Types of Risk Tolerance
Risk Tolerance vs Risk Capacity
Risk tolerance is your emotional fortitude to cope with market ups and downs and portfolio losses. When the market goes down, do you lose sleep at night? When the market goes up, do you get overly confident? If market movements, up or down, sends your body into a frenzy of emotions, whether positive (euphoria) or negative (fear), you have a very low risk tolerance. Later in this chapter I’ll present a simple questionnaire to help you determine a baseline for your risk tolerance.
Risk capacity is defined in a few different ways, but in this course, I define it as how much financial risk a person can afford to take. For example, if you have high risk tolerance and want to buy an expensive risky asset, do you have the money to actually make the purchase and absorb the loss if the trade goes the wrong way? After all, if you don’t have the money to invest, or to lose, your risk tolerance is meaningless.
Keep in mind, investing isn’t meant to be totally logical and devoid of emotions. If that were true, people would get bored and not participate. It’s fun to make good decisions with our money that impact our finances and our future in a positive way.
The ultimate goal is threefold; avoid major emotional ups and downs, not lose all your money, and make a profit. Without control of your risk tolerance and capacity, you might be tempted to borrow a bunch of money to make a margin trade or fall prey to a pump and dump scheme or FUD news. We’ll touch on these topics in the lesson on How to Sell Losers. To learn more about trading check-out the course on investing basics.
Types of Risk Tolerance
Generally, investors fall into one of these three categories when it comes to investment risk tolerance.
Aggressive risk tolerance (high risk): People with aggressive risk tolerance tend to keep their focus on maximizing returns during short-term time horizons. Their goal is high long-term gains by profiting from short-term market fluctuations. If this fits you, then you will likely you’re likely willing to ride the full rollercoaster of market volatility on a daily or weekly basis.
Typical high-risk investments:
- Individual stocks
- Forex (fiat currency) trading
- Lump sum investing strategy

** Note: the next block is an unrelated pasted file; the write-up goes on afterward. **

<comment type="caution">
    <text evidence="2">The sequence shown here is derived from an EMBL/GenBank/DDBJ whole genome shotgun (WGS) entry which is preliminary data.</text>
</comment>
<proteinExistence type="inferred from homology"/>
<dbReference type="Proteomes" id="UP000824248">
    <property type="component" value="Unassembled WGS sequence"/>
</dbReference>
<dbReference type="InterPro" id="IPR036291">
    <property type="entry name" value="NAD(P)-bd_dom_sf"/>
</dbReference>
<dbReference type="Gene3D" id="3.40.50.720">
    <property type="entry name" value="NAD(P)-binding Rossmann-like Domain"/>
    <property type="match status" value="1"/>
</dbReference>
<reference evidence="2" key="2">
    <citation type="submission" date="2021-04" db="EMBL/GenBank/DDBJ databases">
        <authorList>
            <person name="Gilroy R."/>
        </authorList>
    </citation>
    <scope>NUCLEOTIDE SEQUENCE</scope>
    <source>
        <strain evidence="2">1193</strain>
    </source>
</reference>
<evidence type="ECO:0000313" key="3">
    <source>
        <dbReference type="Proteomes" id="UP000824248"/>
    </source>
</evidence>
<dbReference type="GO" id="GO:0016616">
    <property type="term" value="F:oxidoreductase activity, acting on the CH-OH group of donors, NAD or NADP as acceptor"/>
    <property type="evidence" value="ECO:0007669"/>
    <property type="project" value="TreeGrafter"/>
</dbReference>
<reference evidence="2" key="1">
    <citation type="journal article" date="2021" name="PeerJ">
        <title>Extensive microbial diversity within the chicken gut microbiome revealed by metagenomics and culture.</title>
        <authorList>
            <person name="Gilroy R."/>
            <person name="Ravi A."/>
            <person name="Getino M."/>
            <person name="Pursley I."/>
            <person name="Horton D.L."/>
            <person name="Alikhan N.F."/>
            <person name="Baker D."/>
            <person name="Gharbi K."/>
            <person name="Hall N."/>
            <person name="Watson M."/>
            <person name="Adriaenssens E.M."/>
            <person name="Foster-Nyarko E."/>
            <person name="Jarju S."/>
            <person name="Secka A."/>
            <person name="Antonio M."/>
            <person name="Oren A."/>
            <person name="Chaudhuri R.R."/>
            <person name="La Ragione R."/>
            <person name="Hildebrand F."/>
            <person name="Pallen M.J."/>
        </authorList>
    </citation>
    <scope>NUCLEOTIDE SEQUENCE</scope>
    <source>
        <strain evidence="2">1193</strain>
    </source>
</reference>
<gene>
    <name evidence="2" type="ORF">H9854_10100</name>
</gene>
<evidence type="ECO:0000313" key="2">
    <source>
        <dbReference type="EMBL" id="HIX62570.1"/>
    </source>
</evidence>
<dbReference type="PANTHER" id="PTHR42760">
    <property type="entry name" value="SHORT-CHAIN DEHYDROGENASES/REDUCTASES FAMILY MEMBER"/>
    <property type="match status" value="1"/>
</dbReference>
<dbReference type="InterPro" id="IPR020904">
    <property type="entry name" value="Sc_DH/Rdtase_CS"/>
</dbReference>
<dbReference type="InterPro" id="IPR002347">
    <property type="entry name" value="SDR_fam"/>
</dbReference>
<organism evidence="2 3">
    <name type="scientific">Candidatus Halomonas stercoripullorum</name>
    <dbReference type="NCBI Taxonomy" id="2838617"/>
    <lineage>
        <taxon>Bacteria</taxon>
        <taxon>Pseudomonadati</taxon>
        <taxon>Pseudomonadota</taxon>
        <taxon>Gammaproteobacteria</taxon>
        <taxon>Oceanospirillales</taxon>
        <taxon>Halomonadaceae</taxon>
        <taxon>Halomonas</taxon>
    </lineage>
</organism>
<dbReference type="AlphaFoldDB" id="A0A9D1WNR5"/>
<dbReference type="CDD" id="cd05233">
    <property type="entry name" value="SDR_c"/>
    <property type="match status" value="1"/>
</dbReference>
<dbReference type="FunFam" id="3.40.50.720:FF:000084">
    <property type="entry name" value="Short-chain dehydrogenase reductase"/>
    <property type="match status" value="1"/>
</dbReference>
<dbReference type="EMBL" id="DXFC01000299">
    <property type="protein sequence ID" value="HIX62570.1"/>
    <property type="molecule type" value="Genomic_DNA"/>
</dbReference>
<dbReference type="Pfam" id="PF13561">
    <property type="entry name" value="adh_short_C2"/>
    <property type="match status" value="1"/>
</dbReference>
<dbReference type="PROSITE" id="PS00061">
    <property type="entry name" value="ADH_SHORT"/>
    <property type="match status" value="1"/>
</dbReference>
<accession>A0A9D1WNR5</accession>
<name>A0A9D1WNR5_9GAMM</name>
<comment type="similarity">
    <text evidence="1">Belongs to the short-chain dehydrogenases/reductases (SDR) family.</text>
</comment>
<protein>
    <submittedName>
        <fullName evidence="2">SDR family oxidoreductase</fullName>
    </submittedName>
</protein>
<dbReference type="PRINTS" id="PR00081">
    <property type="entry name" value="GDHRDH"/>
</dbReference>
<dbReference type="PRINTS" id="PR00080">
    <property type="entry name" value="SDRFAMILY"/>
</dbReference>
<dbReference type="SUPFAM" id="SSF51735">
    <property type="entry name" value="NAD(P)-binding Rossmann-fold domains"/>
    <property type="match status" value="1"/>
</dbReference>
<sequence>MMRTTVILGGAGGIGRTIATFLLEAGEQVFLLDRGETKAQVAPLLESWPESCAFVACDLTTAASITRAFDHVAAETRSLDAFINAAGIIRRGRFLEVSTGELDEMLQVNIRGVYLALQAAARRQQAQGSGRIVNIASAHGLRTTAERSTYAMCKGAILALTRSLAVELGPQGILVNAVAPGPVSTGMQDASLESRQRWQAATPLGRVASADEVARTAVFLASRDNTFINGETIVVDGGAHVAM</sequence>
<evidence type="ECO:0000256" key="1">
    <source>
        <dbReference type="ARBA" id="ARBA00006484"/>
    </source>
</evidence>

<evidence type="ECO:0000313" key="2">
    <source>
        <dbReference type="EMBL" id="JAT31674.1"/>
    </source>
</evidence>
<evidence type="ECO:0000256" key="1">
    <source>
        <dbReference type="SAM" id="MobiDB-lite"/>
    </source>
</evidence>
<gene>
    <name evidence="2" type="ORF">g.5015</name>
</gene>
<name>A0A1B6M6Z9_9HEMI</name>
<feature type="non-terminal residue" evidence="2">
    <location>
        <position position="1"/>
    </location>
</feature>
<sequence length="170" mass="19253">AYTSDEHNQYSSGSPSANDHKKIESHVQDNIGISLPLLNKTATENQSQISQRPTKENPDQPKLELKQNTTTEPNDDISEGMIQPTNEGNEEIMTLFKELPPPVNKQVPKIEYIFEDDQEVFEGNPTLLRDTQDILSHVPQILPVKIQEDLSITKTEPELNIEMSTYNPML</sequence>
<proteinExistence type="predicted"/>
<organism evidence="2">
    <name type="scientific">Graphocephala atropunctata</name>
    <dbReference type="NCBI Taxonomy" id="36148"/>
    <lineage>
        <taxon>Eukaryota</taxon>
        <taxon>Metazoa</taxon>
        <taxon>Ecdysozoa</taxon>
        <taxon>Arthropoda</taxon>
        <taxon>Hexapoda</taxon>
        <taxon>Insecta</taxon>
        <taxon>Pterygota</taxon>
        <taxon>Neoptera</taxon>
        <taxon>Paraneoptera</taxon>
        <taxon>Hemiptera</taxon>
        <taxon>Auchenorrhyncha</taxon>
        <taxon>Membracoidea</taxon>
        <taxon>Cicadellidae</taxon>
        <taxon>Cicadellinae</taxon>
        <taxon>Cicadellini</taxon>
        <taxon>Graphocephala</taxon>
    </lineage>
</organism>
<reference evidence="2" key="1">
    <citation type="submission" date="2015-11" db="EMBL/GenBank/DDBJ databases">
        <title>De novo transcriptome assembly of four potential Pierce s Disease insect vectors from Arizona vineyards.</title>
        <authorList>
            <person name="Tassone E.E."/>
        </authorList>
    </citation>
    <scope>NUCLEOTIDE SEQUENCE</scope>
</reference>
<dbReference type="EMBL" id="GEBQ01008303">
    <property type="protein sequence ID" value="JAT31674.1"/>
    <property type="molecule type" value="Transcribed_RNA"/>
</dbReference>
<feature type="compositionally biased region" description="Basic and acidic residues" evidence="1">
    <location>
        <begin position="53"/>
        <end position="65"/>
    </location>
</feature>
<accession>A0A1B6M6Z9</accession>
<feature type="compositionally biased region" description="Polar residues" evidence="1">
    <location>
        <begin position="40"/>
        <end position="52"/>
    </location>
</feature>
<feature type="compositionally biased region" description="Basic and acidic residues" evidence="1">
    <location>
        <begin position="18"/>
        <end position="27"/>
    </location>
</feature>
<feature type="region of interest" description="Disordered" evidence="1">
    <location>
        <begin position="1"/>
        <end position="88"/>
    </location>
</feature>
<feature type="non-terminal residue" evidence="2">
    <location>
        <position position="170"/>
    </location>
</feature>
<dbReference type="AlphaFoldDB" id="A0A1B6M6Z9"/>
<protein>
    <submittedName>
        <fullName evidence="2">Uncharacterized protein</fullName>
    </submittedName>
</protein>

Moderate risk tolerance (medium risk): This person balances potential risk and potential rewards over a mid-term time horizon. Their goal is to reduce risk over a period of months to years. This investor is often comfortable with short-term losses of principal as long as the long-term potential looks promising. In my opinion, swing traders who ride the bull markets up and then patiently wait for bear markets to pass, fit this profile.
Typical medium-risk investments:
- ETFs and Mutual Funds
- Dividend paying stocks
- Cryptocurrency staking
- Variable dollar cost averaging
Conservative risk tolerance (low risk): This person is only comfortable with a small amount of risk with the focus being on preserving capital over many years. Therefore, the overall goal is to minimize risk and reduce principal loss at all costs, even if that means receiving a lower return on investment over time.
Typical low-risk investments:
- Money market fund
- Certificate of Deposits
- Crypto interest accounts
- Dollar cost averaging
While the financial industry tends to use labels like conservative, moderate, or aggressive to describe risk in the context of investments and investors, those terms are subjective. What they mean to you may be different from what they mean to someone else.
It can put things into a better perspective thinking of potential gains and losses in terms of actual dollars. A 15% loss might not sound so bad, until you think of it in terms of cash. A portfolio that shrinks $10,000 one month and $8,500 the next might be too daunting for a low-risk investor.
What about Profit Tolerance?
What I’m about to teach you may sound strange but consider it carefully.
Have you thought about your tolerance for winning? Yes, you read that correctly. Do you have a plan for when your crypto portfolio goes up and you’re so excited you can’t see straight? For example, in 2017 during the crypto boom that caused bitcoin to go from $1,500 to $20,000 in a few months, many investors became millionaires because they invested their life savings. Some would say that was a poor decision. I disagree, so long as they recognize that was a risky gamble and they got lucky and won. Good for them! However, I wouldn’t recommend this as an investment strategy.
But here’s the problem. Many people became millionaires only on paper. Why? Because they didn’t sell. Many people, myself included, thought the meteoric rise was here to stay. I was dreaming about retirement back then but didn’t really know what to do once my cryptos went up so high. I thought maybe I could just live off my crypto holdings and not sell it back into cash. Big mistake. Crypto is too volatile. It took 3 years for prices to bounce back. We’re always taught how to handle our emotions when prices are falling, and our portfolios are losing money. But very seldom are we taught to manage our emotions when prices are rising. Volatility is a double-edged sword. It’s one of the beauties of crypto and one of the tragedies. Prices go way down, but they can also go way up!
One of the best ways to determine your risk tolerance before you start investing is to take a risk tolerance questionnaire. This type of questionnaire is used by financial advisers across the country when working with new clients. They are not specific to crypto and some of them have way too many questions, but I think a simplified questionnaire is still helpful. Here are links to a couple I think are good. They each have 10 questions for you to answer. At the end you’ll get a report showing your risk tolerance based on your answers. My risk tolerance is moderate.
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